Governor of Karnataka, vide ordinance no 15 of 2020 dated 31st July 2020, promulgated the Industrial Disputes and Certain other laws (Karnataka Amendment) Ordinance, 2020 to amend The Industrial Disputes Act, 1947, The Factories Act, 1948 and The Contract Labour (Regulation and Abolition) Act, 1970. The objective of the Ordinance, as mentioned in the Statement of Objects and Reasons, is to promote ease of doing business in the State of Karnataka. In this writeup, we attempt to highlight and analyse the key implications of the amendments brought about by the Ordinance.
1.Increasing the threshold limit for seeking permission for Closure, Lay off or retrenchment under The Industrial Disputes Act, 1947.
Under the present regime, provisions relating to lay off, retrenchment and closure of an industrial establishment are contained in Chapter VB. Section 25K, which lays down applicability of the Chapter, stipulates that the provisions of the Chapter are applicable to establishments where not less than 100 workmen are employed on an average per working day during the preceding twelve months. Sections 25M, 25N and 25O, which also constitute part of Chapter VB and respectively deal with lay-off, retrenchment and closure of such establishment, mandate, inter alia, prior permission from the Appropriate Government before proceeding to such measures. The requirement is both, cumbersome and time consuming. The Ordinance amends Section 25K pertaining to applicability of the said provisions by increasing the existing threshold of 100 workmen to 300 workmen. The Ordinance would have key impact on facilitating ease in restructuring of business, in as much as, no permission would be required to be obtained, to undertake such measures, where an industrial establishment employs up to 300 workmen.
2.Increase in threshold limit for registration of factories under The Factories Act, 1948.
Applicability of the Factories Act, 1948 is contingent upon the definition of factory. Under the present legal framework, factory is defined in Section 2(m) of the Act to mean any premises where 10 or more workers are working and a manufacturing process is carried out with the aid of power, and where 20 or more workers are working and a manufacturing process is carried out without the aid of power.
The Ordinance amends the definition of factory and raises threshold from existing 10 workers to 20 workers, for factories operating with the aid of power, and from existing 20 workers to 40 workers for factories operating without the aid of power, for the applicability of the Act.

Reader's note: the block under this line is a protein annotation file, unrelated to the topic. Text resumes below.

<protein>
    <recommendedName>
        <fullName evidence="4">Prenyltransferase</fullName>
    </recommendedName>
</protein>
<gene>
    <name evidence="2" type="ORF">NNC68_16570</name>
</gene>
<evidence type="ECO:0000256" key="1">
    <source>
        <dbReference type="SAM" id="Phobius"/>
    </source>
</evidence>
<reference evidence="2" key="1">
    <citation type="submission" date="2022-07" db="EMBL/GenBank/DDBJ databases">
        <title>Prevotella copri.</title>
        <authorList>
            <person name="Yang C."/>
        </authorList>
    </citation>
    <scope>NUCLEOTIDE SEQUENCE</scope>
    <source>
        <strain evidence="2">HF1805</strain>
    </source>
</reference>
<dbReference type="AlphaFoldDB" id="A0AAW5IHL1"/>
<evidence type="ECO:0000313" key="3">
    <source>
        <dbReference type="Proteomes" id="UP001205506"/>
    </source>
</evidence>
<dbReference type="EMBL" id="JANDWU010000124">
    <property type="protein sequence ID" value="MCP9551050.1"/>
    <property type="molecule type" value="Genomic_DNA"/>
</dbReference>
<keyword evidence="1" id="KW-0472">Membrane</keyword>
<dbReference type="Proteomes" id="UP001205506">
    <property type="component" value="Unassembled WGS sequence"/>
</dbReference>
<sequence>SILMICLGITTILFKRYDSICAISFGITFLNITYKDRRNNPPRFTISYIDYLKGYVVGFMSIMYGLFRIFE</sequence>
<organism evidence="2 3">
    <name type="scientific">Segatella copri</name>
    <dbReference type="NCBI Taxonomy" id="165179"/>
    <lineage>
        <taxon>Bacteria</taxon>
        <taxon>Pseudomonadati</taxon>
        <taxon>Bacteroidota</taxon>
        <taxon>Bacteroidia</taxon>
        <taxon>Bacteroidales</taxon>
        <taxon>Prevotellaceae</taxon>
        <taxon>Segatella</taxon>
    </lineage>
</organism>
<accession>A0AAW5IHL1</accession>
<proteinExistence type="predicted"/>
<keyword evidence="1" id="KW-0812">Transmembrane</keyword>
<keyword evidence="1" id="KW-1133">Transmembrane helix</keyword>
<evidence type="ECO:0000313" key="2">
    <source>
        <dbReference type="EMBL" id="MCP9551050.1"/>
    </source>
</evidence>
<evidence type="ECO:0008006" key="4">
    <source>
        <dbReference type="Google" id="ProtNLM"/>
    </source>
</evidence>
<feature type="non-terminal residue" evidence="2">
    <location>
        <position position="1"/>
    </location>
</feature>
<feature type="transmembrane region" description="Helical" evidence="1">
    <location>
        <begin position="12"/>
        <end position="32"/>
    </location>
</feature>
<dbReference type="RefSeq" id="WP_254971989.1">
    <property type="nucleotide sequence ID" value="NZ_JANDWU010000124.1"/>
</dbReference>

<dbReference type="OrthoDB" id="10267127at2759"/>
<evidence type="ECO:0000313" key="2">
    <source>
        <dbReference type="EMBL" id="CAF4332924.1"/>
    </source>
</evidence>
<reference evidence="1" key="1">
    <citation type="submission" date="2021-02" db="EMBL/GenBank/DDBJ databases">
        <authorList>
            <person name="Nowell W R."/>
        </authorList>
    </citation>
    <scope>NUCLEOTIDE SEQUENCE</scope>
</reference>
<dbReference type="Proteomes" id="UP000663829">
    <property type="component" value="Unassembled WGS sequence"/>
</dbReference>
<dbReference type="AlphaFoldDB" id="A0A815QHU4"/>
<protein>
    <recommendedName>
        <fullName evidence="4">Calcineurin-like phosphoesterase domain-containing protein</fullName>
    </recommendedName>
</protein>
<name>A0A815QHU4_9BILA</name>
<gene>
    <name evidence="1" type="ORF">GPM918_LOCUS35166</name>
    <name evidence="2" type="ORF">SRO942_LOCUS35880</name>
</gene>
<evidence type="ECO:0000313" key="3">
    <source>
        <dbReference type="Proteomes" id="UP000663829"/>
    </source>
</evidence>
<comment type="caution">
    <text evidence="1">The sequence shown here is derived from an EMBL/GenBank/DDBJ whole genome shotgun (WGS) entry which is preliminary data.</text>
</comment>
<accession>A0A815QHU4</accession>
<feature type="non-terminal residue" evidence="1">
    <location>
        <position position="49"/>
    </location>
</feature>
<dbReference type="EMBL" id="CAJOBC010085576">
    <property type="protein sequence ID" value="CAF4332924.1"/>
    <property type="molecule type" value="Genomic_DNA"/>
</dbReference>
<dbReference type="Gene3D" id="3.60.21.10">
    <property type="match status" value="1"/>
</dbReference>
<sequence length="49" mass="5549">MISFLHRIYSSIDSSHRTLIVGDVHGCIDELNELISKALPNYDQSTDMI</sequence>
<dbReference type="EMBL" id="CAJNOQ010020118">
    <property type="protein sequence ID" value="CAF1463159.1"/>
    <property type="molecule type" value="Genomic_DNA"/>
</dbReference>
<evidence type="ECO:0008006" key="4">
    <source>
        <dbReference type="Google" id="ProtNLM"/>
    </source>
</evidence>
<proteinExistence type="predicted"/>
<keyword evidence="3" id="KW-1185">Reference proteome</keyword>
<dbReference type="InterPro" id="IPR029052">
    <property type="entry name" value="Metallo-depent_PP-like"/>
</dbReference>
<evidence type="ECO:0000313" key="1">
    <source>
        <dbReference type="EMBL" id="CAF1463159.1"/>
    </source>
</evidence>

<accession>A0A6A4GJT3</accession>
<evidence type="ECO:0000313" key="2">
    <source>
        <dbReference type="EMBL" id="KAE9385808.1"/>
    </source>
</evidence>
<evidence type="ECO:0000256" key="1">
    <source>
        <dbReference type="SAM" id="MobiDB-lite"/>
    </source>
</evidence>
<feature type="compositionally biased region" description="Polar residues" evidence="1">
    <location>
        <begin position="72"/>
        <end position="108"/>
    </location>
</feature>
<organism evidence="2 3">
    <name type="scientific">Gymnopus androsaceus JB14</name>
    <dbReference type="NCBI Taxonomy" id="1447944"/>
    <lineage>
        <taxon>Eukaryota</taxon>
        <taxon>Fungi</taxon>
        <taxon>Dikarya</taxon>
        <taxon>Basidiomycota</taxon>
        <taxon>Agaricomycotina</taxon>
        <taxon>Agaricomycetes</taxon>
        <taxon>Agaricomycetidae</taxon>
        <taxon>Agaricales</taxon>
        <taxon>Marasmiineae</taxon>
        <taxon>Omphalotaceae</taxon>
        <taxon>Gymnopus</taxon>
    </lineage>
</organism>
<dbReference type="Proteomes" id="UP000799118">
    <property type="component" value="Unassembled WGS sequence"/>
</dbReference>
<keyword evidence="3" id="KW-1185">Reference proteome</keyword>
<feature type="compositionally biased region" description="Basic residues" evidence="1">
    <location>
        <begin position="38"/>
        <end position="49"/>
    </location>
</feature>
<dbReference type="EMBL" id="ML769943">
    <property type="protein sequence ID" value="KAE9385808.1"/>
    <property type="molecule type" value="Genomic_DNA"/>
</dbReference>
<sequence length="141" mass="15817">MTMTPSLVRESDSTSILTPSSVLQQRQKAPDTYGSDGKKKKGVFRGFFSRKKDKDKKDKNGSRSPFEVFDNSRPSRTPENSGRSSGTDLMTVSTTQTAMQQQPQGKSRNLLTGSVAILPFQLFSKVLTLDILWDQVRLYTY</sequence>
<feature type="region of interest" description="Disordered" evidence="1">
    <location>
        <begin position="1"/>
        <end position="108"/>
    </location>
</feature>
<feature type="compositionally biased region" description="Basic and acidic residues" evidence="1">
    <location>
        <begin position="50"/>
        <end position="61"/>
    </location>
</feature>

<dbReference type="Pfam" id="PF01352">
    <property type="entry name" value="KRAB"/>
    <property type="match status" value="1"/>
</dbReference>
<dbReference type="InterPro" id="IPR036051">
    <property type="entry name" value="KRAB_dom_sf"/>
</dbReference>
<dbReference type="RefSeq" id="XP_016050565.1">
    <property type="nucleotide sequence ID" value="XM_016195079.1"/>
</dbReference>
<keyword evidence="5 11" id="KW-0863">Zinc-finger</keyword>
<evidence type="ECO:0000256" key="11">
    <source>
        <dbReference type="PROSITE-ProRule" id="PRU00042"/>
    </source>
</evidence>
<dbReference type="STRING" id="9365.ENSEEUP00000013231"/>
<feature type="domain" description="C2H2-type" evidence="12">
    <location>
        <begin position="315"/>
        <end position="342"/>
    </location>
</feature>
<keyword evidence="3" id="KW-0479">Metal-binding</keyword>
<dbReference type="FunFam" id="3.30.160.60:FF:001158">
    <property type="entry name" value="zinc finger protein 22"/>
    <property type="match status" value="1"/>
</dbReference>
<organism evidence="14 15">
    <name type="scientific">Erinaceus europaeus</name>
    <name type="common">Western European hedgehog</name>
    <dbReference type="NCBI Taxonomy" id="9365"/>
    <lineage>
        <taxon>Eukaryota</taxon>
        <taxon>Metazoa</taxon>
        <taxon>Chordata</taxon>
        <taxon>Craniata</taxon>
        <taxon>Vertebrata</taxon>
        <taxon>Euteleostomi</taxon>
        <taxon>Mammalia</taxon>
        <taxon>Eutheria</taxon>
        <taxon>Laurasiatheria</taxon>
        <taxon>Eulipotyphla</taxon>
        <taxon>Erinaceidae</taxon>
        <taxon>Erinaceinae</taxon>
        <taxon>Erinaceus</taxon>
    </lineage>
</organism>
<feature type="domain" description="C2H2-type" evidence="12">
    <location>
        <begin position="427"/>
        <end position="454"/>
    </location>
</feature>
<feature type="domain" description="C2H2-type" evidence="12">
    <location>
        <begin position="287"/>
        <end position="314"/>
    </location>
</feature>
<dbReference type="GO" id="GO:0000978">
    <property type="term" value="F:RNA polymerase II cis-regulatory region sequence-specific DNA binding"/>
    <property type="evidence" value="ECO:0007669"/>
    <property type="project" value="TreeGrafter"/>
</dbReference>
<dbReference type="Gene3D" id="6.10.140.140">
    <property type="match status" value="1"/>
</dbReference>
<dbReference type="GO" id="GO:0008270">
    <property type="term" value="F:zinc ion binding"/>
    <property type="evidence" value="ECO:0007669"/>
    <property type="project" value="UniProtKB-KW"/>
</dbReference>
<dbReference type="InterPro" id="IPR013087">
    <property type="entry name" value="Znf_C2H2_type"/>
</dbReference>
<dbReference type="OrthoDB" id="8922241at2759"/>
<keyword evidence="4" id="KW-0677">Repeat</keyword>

The amendment is expected to ease burden of compliance, as factories which do not meet the threshold of workers under the Ordinance, would no longer be required to get themselves registered.
3.Increase in Overtime limit for Quarter under The Factories Act, 1948.
Under the present regime, the Act provides for exemption, under certain circumstances, from all or any of the provisions relating to weekly hours, weekly holiday, daily hours and spread over, which may be granted by the State Government by an Order under Section 65 (2). Such exemption may be claimed by a factory or a group or class or description of factories. The limited ground available for claim of such exemption is that the applicant factory is required to deal with exceptional press of work. The exemption, once granted, is subject to certain conditions contained in the provision, which stipulates, inter alia, that the total number of hours of overtime in any quarter, in such cases, shall not exceed 75.
The Ordinance raises the threshold of overtime hours, in such cases, from existing 75 hours to 125 hours in a quarter. Consequently, overtime of up to 2 hours per day is allowed within the overall limit of 125 hours per quarter in such cases. As a result of the Ordinance, flexibility is afforded to factories to allow its workers to work overtime in cases of exceptional press of work. The amendment also benefits workers, in as much as it facilitates payment of overtime wages to such workers at twice the ordinary rate of wages paid to a worker.
4.Increase in threshold limit for registration under The Contract Labour (Regulation and Abolition) Act, 1970.
Section 4 of The Contract Labour (Regulation and Abolition) Act, 1970 [CLRA Act] lays down applicability of the Act. Under the present regime, the provisions of the CLRA Act become applicable to every establishment in which 20 or more workmen are employed or were employed on any day of the preceding twelve months as contract labour. The Ordinance amends Section 4(1)(a) of the CLRA Act and increases the threshold for applicability of the CLRA Act from the existing 20 or more workmen to 50 or more workmen. As a consequence, an establishment in Karnataka which employs up to 50 contract labour will not be required to obtain registration from the date on which the Ordinance came into effect.
The Ordinance, at once, has brought about amendments in four labour legislations and is a step in the right direction enabling ease of doing business. The amendments are expected to ease burden of compliance under the respective provisions of all the legislations, which are the subject matter of the Ordinance, particularly in terms of registration and seeking permission for retrenchment, closure and lay off of workers. The Ordinance is also expected to encourage setting up of new factories and establishments in Karnataka, besides increasing productivity and making up for the loss of time and opportunity.